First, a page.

While in the example of FIG. 5, the signal ps indicative of the suction pipe pressure is still necessary, the computing arrangement of FIG. 5 makes it possible to determine the atmospheric pressure only on basis of the following auxiliary parameters: position of throttle valve, supplied air mass and rotary speed. In this computing arrangement the suction pipe pressure is simulated by way of a model by an arrangement corresponding to that of FIG. 2. Accordingly, the computing arrangement of FIG. 6 is a combination of arrangements of FIGS. 2 and 5 and corresponding circuit stages are indicated by like reference characters.

FIG. 7 illustrates a modification of FIG. 6. In FIG. 7, control signal for adjusting the position of cross-section regulating member 19 (FIG. 1) serves as a basis for computation of the pressure signal. To obtain the most exact computation result of the desired pressure valve, there is also considered in the computation the leakage air occurring during the closed position of the throttle valve. For this purpose, during the idling speed and at a suction pipe pressure below a certain threshold value psw (for example 350 millibars) supplied air mass related to a reference pressure value poRef and an air mass fed in through the by-pass 18 and related also to a reference pressure poRef are used for determining the value of leakage air m'DK divided by the reference pressure poRef and the resultant value is stored.

In FIG. 7, an input terminal 60 for signal pulses indicative of the actuation of the cross-section control member 19, is connected to the input of a characteristic line generator 61 whose output delivers a signal mByp/poRef indicating the air mass flowing through the by-pass channel 18 (FIG. 1) and related to a reference pressure poRef. The latter signal is applied to a minus input of a subtraction stage 62. The plus input of the subtracting stage is held via signal mzu/poRef denoting the entire air mass related to the reference pressure. At the output of the subtraction stage 62 a signal is generated which indicates leakage air related to a reference pressure poRef (flowing through the throttle valve). This output signal is applied via a switch 63 which during the idling operation is closed, to a memory 64 where the value of the leakage air at a closed throttle valve 14 is stored. The output signal mDK/poRef from the memory is applied to one input of a summer 65 whose other input is connected to the output of generator 61 so that the output from the memory may be added to the output signal mByp/poRef. The output from summer 65 is applied to a dividing stage 50 described previously in the example of FIG. 5 and the rest of the arrangement corresponds to that of FIG. 6.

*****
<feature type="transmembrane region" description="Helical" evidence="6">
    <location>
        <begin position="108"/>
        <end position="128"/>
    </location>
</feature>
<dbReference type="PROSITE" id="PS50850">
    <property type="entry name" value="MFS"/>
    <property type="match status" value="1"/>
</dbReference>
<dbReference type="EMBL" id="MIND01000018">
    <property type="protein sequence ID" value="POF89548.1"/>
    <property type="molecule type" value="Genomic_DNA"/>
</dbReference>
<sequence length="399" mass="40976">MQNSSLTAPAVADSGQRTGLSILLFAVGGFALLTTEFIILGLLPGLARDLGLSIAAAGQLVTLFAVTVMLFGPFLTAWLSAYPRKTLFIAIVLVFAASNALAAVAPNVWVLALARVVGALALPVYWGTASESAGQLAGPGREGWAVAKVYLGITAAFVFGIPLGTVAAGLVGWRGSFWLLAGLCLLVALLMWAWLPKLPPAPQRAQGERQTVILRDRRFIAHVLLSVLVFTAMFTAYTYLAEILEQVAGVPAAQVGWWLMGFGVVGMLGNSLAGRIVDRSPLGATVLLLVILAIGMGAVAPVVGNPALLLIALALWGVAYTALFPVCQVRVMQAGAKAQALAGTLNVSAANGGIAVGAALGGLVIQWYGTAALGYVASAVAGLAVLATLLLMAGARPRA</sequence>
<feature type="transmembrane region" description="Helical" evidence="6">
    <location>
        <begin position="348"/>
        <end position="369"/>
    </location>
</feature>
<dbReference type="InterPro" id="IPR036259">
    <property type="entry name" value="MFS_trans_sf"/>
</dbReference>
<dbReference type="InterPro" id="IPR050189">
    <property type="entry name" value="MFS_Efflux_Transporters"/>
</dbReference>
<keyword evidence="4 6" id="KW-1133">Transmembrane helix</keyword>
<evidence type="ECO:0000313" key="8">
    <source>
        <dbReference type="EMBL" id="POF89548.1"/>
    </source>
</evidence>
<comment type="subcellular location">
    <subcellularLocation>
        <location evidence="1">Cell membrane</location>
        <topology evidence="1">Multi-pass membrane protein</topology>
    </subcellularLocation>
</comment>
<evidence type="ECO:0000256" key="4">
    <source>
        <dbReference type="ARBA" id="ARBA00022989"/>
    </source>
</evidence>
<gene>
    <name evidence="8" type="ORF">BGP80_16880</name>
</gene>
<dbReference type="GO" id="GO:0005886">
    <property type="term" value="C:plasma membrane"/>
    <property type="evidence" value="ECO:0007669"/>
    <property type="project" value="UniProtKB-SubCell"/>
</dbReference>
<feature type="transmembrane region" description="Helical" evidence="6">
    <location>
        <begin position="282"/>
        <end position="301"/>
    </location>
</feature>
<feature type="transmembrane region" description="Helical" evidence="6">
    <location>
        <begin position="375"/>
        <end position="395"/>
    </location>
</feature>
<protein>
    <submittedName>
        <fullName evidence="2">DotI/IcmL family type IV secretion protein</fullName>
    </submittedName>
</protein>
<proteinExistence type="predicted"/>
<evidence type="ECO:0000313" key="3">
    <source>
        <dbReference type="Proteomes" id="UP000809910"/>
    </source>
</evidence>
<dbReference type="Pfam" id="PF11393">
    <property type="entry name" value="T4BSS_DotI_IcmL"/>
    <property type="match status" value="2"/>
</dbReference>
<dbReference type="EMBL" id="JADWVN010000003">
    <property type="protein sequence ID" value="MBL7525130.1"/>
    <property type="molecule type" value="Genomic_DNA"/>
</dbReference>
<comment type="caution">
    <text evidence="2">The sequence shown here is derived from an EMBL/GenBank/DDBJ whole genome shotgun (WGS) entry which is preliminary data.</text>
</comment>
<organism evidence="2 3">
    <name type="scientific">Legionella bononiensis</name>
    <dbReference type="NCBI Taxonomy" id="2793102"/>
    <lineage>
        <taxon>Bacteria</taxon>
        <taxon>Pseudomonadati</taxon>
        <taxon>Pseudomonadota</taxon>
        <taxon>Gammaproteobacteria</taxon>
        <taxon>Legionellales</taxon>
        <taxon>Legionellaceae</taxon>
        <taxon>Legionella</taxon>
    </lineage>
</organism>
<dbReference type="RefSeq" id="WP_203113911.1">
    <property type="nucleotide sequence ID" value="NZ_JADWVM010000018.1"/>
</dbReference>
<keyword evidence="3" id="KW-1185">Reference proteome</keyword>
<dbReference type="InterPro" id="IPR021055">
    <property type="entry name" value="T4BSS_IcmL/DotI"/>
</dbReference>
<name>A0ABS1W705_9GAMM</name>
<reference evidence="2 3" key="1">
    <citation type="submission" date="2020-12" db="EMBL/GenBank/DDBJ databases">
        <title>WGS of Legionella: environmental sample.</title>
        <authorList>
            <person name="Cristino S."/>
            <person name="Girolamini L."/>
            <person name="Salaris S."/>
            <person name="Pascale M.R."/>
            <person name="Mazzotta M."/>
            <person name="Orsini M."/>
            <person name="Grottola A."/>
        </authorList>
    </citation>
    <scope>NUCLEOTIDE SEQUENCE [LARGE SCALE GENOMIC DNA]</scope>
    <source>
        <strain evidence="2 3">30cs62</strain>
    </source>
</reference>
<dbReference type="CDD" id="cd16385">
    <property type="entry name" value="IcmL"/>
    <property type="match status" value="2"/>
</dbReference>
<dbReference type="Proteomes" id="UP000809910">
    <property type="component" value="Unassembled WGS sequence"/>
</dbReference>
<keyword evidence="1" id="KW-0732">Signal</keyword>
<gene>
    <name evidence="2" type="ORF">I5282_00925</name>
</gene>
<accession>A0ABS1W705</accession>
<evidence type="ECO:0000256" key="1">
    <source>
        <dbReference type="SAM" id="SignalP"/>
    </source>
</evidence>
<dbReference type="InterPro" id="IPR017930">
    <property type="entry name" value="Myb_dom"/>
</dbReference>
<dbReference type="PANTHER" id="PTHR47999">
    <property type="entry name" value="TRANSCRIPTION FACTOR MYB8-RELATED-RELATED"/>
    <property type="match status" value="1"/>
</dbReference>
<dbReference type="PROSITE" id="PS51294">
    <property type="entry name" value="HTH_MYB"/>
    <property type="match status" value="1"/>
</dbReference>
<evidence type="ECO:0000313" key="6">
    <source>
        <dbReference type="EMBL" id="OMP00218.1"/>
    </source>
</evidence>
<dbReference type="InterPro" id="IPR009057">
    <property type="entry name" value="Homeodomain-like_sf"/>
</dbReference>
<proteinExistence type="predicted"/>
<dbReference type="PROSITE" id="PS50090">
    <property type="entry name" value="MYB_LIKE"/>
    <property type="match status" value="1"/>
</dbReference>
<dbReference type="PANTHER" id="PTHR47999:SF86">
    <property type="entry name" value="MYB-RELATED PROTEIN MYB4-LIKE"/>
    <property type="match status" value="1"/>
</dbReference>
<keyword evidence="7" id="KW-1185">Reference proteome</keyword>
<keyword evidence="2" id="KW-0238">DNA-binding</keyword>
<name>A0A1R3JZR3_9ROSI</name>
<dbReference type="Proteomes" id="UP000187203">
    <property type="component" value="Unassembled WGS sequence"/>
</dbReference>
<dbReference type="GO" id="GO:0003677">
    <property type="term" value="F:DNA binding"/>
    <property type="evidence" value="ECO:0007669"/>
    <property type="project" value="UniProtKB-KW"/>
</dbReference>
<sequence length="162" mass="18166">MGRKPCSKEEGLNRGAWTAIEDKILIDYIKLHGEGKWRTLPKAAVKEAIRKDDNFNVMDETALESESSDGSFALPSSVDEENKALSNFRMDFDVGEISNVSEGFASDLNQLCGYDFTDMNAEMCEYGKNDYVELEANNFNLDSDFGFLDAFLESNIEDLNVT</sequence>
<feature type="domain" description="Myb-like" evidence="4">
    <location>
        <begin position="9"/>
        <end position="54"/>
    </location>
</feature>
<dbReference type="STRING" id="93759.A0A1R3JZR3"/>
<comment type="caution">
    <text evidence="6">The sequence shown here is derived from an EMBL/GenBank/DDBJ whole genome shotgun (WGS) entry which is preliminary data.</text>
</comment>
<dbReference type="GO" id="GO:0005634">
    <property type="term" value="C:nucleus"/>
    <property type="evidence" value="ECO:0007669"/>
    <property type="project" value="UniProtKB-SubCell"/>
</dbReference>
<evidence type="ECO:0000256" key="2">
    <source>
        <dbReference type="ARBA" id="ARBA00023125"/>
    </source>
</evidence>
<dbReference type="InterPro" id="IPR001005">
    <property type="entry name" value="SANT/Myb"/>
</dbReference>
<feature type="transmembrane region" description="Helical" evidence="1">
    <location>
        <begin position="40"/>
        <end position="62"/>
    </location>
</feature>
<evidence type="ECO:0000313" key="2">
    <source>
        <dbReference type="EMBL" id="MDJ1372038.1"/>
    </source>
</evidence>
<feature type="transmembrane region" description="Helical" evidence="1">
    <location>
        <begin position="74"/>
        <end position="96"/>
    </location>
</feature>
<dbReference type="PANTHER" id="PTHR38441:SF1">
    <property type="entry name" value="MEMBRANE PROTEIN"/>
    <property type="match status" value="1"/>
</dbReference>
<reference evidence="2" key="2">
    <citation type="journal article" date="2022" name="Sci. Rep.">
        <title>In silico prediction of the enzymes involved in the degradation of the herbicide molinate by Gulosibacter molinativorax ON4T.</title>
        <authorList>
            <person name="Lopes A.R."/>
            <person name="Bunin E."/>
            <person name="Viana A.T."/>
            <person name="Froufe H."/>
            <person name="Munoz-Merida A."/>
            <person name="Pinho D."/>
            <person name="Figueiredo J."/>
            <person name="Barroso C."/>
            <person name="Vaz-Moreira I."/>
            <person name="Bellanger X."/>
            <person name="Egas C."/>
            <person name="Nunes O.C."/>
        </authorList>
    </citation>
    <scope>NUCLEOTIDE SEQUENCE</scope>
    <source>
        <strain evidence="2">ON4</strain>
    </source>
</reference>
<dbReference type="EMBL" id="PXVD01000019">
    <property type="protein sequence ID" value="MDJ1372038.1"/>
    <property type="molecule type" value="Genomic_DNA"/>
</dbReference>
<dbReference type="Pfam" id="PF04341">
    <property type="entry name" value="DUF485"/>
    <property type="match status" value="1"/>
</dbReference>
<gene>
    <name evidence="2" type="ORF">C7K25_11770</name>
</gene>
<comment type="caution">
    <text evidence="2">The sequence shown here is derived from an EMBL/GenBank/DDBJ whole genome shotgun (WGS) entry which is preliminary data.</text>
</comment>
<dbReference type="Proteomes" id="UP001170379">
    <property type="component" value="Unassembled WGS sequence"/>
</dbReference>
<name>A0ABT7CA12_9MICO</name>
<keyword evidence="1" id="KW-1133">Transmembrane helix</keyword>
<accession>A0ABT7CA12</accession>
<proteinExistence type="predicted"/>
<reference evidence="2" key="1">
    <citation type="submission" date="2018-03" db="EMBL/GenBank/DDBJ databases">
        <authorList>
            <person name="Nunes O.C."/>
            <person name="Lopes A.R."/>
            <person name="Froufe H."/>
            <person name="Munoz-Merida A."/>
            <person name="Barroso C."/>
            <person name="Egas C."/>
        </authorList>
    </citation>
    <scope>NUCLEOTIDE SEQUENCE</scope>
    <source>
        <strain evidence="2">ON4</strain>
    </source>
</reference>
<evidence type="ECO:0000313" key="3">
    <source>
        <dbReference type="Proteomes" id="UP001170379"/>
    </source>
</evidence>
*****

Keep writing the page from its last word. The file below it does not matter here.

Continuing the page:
The interrelation of the adjusted duty cycle of the control signal for the cross-section regulating member 19 and of the supplied air mass related to reference pressure poRef, is stored in the characteristic line generator 61. If the ratio psm/(pof) is larger than a, than even the arrangement of FIG. 7 cannot determine the atmospheric pressure. If, however this ratio is less than a then the output value from the dividing stage 50 corresponds to that of the atmospheric pressure.

The computation of the atmospheric pressure in the latter case is particularly advantageous inasmuch, instead of measuring the air mass mzu, the air mass mzu is measured. Contemporary flap pipe air amount meters will use during their measuring operation an air density error, namely their result mzu equals mmzu. By determining the atmospheric pressure by computation, air density sensors in fuel air mixture producing and controlling systems can be dispensed with without making the so-called altitude error perceptible. To this end in the arrangements of FIGS. 5 through 7, a signal mmzu is fed through the input terminal 30 and the dividing stage 50 performs the following computing operation: ##EQU7##

From the above relationship, it wil be seen that the squared expression is illustrative of the difference between computing the air mass and the air amount.

It will be understood that each of the elements described above, or two or more together, may also find a useful application in other types of arrangements differing from the types descrived above.

While the invention has been illustrated and described as embodied in an electronic control system using analog computation stages, it is not intended to be limited to the details shown, since various modifications and structural changes may be made without departing in any way from the spirit of the present invention.

Without further analysis, the foregoing will so fully reveal the gist of the present invention that others can, by applying current knowledge, readily adapt it for various applications without omitting features that, from the standpoint of prior art, fairly constitute essential characteristics of the generic or specific aspects of this invention.

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US4785785 *Dec 4, 1987Nov 22, 1988Toyota Jidosha Kabushiki KaishaFuel injection control device for an internal combustion engine with throttle opening detection means
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Classifications
U.S. Classification123/339.24, 123/339.14, 123/478
International ClassificationF02D41/04, F02D41/08, F02D41/34, F02D41/18, F02D45/00, F02D31/00
Cooperative ClassificationF02D2200/704, F02D41/182, F02D31/005
European ClassificationF02D41/18A, F02D31/00B2B4
Legal Events
DateCodeEventDescription
Oct 14, 1983ASAssignment
Owner name: ROBERT BOSCH GMBH, D-7000 STUTTGART 1, GERMANY
Free format text: ASSIGNMENT OF ASSIGNORS INTEREST.;ASSIGNORS:JANETZKE, HELMUT;KAUFF, HELMUT;SCHULZ, ALFRED;REEL/FRAME:004185/0490
Effective date: 19831010
Oct 6, 1989FPAYFee payment
Year of fee payment: 4
Sep 27, 1993FPAYFee payment
Year of fee payment: 8
Sep 26, 1997FPAYFee payment
Year of fee payment: 12